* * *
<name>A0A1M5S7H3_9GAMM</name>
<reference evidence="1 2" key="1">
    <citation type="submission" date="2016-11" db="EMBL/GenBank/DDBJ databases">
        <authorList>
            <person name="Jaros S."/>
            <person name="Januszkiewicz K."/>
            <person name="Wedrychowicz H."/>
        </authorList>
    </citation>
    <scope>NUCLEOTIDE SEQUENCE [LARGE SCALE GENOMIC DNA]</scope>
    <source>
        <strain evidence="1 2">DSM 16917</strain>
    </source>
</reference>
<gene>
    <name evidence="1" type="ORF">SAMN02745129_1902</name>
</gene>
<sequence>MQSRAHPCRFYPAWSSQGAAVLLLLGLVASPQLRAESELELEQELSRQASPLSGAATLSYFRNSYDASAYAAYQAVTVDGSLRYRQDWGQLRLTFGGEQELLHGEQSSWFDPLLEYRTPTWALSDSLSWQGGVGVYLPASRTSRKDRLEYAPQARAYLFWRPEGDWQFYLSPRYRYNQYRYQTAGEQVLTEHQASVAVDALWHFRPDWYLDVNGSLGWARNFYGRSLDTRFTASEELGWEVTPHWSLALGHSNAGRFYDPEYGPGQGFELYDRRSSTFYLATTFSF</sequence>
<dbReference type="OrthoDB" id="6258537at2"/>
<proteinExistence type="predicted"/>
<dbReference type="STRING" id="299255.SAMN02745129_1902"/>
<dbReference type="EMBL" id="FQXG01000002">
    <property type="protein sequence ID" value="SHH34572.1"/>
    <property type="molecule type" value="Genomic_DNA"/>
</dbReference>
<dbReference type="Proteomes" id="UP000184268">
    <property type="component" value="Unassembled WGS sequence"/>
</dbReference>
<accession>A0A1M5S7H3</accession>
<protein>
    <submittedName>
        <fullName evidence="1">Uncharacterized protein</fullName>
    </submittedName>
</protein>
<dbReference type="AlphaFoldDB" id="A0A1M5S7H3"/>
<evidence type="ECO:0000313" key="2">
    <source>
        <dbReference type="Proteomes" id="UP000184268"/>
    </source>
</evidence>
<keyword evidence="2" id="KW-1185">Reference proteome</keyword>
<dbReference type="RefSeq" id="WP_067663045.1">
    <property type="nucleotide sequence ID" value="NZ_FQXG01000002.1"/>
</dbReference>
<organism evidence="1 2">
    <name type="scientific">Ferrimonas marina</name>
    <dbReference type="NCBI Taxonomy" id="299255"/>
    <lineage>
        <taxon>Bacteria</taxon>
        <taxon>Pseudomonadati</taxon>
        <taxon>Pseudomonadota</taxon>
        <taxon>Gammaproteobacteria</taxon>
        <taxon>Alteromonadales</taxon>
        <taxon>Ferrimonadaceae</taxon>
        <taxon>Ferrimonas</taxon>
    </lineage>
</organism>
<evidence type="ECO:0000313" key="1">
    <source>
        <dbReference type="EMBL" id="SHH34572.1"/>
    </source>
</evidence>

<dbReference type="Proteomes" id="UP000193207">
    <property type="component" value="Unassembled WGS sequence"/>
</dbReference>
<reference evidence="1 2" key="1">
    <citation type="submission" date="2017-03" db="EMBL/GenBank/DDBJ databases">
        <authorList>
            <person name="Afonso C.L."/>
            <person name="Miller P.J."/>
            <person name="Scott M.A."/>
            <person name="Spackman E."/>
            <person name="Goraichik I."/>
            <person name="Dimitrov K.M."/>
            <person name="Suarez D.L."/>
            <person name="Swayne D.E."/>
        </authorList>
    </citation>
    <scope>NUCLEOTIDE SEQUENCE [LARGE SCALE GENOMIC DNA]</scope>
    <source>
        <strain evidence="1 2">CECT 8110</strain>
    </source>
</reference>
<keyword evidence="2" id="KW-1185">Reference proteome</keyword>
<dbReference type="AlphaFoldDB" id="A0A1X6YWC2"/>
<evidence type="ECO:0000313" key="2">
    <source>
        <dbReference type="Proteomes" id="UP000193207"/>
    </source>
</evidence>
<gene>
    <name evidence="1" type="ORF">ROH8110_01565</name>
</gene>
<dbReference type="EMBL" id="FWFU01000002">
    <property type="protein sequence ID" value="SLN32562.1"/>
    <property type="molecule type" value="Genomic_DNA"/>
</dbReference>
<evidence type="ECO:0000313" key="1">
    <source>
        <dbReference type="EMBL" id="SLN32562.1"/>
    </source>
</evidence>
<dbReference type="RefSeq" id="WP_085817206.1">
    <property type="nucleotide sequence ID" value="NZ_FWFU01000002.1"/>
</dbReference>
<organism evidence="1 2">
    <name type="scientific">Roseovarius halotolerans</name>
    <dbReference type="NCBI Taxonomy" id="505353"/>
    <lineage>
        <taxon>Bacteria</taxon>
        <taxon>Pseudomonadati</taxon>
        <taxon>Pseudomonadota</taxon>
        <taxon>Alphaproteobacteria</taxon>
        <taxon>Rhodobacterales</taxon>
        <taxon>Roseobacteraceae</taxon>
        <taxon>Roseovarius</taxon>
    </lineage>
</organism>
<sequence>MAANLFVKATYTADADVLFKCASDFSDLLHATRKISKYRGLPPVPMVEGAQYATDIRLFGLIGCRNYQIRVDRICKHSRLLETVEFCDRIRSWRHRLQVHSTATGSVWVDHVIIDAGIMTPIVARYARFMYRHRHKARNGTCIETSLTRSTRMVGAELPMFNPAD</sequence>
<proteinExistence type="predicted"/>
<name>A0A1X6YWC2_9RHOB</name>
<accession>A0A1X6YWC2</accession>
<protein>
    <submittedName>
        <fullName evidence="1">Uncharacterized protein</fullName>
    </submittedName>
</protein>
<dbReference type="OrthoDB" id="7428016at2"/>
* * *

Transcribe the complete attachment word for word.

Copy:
<name>A0A1M5S7H3_9GAMM</name>
<reference evidence="1 2" key="1">
    <citation type="submission" date="2016-11" db="EMBL/GenBank/DDBJ databases">
        <authorList>
            <person name="Jaros S."/>
            <person name="Januszkiewicz K."/>
            <person name="Wedrychowicz H."/>
        </authorList>
    </citation>
    <scope>NUCLEOTIDE SEQUENCE [LARGE SCALE GENOMIC DNA]</scope>
    <source>
        <strain evidence="1 2">DSM 16917</strain>
    </source>
</reference>
<gene>
    <name evidence="1" type="ORF">SAMN02745129_1902</name>
</gene>
<sequence>MQSRAHPCRFYPAWSSQGAAVLLLLGLVASPQLRAESELELEQELSRQASPLSGAATLSYFRNSYDASAYAAYQAVTVDGSLRYRQDWGQLRLTFGGEQELLHGEQSSWFDPLLEYRTPTWALSDSLSWQGGVGVYLPASRTSRKDRLEYAPQARAYLFWRPEGDWQFYLSPRYRYNQYRYQTAGEQVLTEHQASVAVDALWHFRPDWYLDVNGSLGWARNFYGRSLDTRFTASEELGWEVTPHWSLALGHSNAGRFYDPEYGPGQGFELYDRRSSTFYLATTFSF</sequence>
<dbReference type="OrthoDB" id="6258537at2"/>
<proteinExistence type="predicted"/>
<dbReference type="STRING" id="299255.SAMN02745129_1902"/>
<dbReference type="EMBL" id="FQXG01000002">
    <property type="protein sequence ID" value="SHH34572.1"/>
    <property type="molecule type" value="Genomic_DNA"/>
</dbReference>
<dbReference type="Proteomes" id="UP000184268">
    <property type="component" value="Unassembled WGS sequence"/>
</dbReference>
<accession>A0A1M5S7H3</accession>
<protein>
    <submittedName>
        <fullName evidence="1">Uncharacterized protein</fullName>
    </submittedName>
</protein>
<dbReference type="AlphaFoldDB" id="A0A1M5S7H3"/>
<evidence type="ECO:0000313" key="2">
    <source>
        <dbReference type="Proteomes" id="UP000184268"/>
    </source>
</evidence>
<keyword evidence="2" id="KW-1185">Reference proteome</keyword>
<dbReference type="RefSeq" id="WP_067663045.1">
    <property type="nucleotide sequence ID" value="NZ_FQXG01000002.1"/>
</dbReference>
<organism evidence="1 2">
    <name type="scientific">Ferrimonas marina</name>
    <dbReference type="NCBI Taxonomy" id="299255"/>
    <lineage>
        <taxon>Bacteria</taxon>
        <taxon>Pseudomonadati</taxon>
        <taxon>Pseudomonadota</taxon>
        <taxon>Gammaproteobacteria</taxon>
        <taxon>Alteromonadales</taxon>
        <taxon>Ferrimonadaceae</taxon>
        <taxon>Ferrimonas</taxon>
    </lineage>
</organism>
<evidence type="ECO:0000313" key="1">
    <source>
        <dbReference type="EMBL" id="SHH34572.1"/>
    </source>
</evidence>

<dbReference type="Proteomes" id="UP000193207">
    <property type="component" value="Unassembled WGS sequence"/>
</dbReference>
<reference evidence="1 2" key="1">
    <citation type="submission" date="2017-03" db="EMBL/GenBank/DDBJ databases">
        <authorList>
            <person name="Afonso C.L."/>
            <person name="Miller P.J."/>
            <person name="Scott M.A."/>
            <person name="Spackman E."/>
            <person name="Goraichik I."/>
            <person name="Dimitrov K.M."/>
            <person name="Suarez D.L."/>
            <person name="Swayne D.E."/>
        </authorList>
    </citation>
    <scope>NUCLEOTIDE SEQUENCE [LARGE SCALE GENOMIC DNA]</scope>
    <source>
        <strain evidence="1 2">CECT 8110</strain>
    </source>
</reference>
<keyword evidence="2" id="KW-1185">Reference proteome</keyword>
<dbReference type="AlphaFoldDB" id="A0A1X6YWC2"/>
<evidence type="ECO:0000313" key="2">
    <source>
        <dbReference type="Proteomes" id="UP000193207"/>
    </source>
</evidence>
<gene>
    <name evidence="1" type="ORF">ROH8110_01565</name>
</gene>
<dbReference type="EMBL" id="FWFU01000002">
    <property type="protein sequence ID" value="SLN32562.1"/>
    <property type="molecule type" value="Genomic_DNA"/>
</dbReference>
<evidence type="ECO:0000313" key="1">
    <source>
        <dbReference type="EMBL" id="SLN32562.1"/>
    </source>
</evidence>
<dbReference type="RefSeq" id="WP_085817206.1">
    <property type="nucleotide sequence ID" value="NZ_FWFU01000002.1"/>
</dbReference>
<organism evidence="1 2">
    <name type="scientific">Roseovarius halotolerans</name>
    <dbReference type="NCBI Taxonomy" id="505353"/>
    <lineage>
        <taxon>Bacteria</taxon>
        <taxon>Pseudomonadati</taxon>
        <taxon>Pseudomonadota</taxon>
        <taxon>Alphaproteobacteria</taxon>
        <taxon>Rhodobacterales</taxon>
        <taxon>Roseobacteraceae</taxon>
        <taxon>Roseovarius</taxon>
    </lineage>
</organism>
<sequence>MAANLFVKATYTADADVLFKCASDFSDLLHATRKISKYRGLPPVPMVEGAQYATDIRLFGLIGCRNYQIRVDRICKHSRLLETVEFCDRIRSWRHRLQVHSTATGSVWVDHVIIDAGIMTPIVARYARFMYRHRHKARNGTCIETSLTRSTRMVGAELPMFNPAD</sequence>
<proteinExistence type="predicted"/>
<name>A0A1X6YWC2_9RHOB</name>
<accession>A0A1X6YWC2</accession>
<protein>
    <submittedName>
        <fullName evidence="1">Uncharacterized protein</fullName>
    </submittedName>
</protein>
<dbReference type="OrthoDB" id="7428016at2"/>